Tuesday, June 19, 2012

Governor has power to appoint vacancy

Recently, one of my colleagues, Justice Evelyn Lundberg Stratton, announced that she will retire at the end of this year. My colleagues and I wish her well as she moves on to devote her efforts full-time to advocating on behalf of veterans and mental health issues.

So who will take her spot? Do you know what happens when there’s a vacancy on a court in Ohio?

According to Article IV, Section 13 of the Ohio Constitution, the governor has sole authority to fill all judicial vacancies in the state.

Whoever is appointed to replace Justice Stratton will serve out the remaining two years of the term Justice Stratton was elected to in 2008. The new justice will need to run in the November 2014 general election if he or she wants to serve a full six-year term.

All judicial vacancies are handled the same no matter the court. So the process to fill a vacancy on the Supreme Court is the same for filling a vacancy on any other court in the state.

Tuesday, June 12, 2012

Ask Justice Judy - Can Ohio Supreme Court justices be reprimanded for a remark they make during a case?

In our "Ask Justice Judy" series, today we answer a question from Bobby M., a senior from McComb High School in McComb.

Thursday, June 7, 2012

Buckeye Girls State Welcomes Court Majority

The four women who are justices of the Supreme Court of Ohio will speak to 125 girls who are juniors in high school at the 66th session of Buckeye Girls State. Every year, girls from across Ohio attend this week-long program designed to educate them about the duties, privileges, rights and responsibilities of good citizenship, which this year will be hosted by the University of Mount Union in Alliance.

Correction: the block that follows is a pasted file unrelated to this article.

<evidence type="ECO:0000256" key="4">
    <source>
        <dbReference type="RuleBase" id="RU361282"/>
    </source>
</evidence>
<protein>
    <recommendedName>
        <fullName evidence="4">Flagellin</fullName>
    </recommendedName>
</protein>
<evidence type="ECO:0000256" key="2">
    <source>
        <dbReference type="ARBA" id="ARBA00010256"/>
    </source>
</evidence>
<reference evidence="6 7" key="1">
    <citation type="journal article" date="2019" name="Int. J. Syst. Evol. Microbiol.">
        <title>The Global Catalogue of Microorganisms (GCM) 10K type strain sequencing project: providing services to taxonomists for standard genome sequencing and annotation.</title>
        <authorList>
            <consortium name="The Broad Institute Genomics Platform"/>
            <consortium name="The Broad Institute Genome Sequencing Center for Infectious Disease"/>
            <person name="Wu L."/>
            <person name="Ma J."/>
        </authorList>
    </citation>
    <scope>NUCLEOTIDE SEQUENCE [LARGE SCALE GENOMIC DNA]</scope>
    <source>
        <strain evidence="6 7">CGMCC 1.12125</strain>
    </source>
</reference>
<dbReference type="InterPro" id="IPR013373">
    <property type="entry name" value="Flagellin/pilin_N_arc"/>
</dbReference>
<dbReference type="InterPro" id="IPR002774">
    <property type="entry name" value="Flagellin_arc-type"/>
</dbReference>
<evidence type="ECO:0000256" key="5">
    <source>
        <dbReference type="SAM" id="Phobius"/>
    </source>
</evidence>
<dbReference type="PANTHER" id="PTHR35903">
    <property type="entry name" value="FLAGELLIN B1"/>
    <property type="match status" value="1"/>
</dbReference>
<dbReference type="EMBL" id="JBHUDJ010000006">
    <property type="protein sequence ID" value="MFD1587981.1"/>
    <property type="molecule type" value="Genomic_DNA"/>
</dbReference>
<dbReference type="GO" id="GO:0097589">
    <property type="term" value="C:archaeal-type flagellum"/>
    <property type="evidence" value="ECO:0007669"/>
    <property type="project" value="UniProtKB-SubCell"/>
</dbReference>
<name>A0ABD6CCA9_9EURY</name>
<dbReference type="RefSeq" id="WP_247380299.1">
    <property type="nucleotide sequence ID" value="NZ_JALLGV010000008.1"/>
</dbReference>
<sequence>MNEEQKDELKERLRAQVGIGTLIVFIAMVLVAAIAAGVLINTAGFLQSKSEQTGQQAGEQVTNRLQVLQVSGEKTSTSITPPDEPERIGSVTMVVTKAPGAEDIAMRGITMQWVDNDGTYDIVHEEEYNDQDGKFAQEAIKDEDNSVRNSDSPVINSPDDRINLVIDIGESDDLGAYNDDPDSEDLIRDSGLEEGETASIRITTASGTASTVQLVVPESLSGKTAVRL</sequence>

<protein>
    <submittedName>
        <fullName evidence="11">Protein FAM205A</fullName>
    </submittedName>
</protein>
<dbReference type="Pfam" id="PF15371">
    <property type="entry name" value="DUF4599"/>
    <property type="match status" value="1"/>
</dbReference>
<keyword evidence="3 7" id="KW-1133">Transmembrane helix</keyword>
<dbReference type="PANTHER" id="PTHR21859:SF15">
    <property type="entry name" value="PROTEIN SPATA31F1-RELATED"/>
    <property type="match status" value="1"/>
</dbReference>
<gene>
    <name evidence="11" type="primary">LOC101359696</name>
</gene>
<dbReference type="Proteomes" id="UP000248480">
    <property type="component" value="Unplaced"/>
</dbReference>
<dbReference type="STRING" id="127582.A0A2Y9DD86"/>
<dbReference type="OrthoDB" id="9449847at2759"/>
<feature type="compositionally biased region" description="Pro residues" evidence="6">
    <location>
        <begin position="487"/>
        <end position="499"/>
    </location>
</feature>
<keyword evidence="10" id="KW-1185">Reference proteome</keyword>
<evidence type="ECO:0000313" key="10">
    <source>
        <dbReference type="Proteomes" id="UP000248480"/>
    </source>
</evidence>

Chief Justice Maureen O’Connor is the first woman to hold the chief justice position in Ohio history. Justice Evelyn Lundberg Stratton just announced she will retire at the end of the year and has served as a justice since 1996. I am in my second term on the court, although I have been a judge since 1985. And when Justice Yvette McGee Brown joined the Ohio Supreme Court in January 2011, the women outnumbered the men on the Supreme Court for only the third time in the court’s history.

In an hour session each of us will speak briefly about the Power of One and how one person can make a difference and answer questions about our life experiences. We look forward to meeting these fine students.

Inspired by Rosa Parks Day, the justices spoke of the Power of One at an event in December. Watch the video here.